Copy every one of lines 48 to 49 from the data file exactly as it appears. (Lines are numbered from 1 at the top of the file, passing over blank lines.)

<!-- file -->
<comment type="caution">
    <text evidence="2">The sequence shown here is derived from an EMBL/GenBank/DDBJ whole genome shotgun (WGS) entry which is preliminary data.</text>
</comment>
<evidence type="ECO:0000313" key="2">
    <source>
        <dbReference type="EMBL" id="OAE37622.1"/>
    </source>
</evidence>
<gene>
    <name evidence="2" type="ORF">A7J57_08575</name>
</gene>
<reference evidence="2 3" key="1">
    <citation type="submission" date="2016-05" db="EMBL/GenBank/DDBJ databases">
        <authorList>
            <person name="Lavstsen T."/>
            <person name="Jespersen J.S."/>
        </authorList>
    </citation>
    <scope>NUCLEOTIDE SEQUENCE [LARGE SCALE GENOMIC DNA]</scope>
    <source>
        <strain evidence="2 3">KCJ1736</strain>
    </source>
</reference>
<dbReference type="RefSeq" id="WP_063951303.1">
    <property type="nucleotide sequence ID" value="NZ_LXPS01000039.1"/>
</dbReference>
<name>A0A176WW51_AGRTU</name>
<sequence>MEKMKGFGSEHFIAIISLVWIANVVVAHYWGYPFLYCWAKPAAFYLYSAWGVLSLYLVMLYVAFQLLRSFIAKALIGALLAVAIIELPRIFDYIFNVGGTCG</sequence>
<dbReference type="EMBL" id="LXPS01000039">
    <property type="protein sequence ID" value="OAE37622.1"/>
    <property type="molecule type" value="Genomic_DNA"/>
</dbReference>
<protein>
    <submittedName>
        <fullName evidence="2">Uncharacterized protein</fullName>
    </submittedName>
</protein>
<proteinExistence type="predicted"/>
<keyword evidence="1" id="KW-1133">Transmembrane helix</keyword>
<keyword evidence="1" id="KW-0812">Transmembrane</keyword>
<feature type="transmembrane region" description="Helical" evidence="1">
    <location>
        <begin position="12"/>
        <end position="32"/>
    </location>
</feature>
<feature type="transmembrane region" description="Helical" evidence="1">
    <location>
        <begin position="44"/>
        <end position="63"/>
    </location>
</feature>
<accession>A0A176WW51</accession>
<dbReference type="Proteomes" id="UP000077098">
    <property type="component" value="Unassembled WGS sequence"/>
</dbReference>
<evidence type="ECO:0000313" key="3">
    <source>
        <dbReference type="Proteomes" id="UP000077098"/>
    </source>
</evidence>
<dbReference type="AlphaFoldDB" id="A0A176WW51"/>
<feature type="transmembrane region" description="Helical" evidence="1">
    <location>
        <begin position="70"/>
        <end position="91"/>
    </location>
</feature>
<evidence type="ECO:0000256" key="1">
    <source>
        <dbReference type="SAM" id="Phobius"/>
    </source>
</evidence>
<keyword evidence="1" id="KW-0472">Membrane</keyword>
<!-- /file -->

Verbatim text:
    <location>
        <begin position="44"/>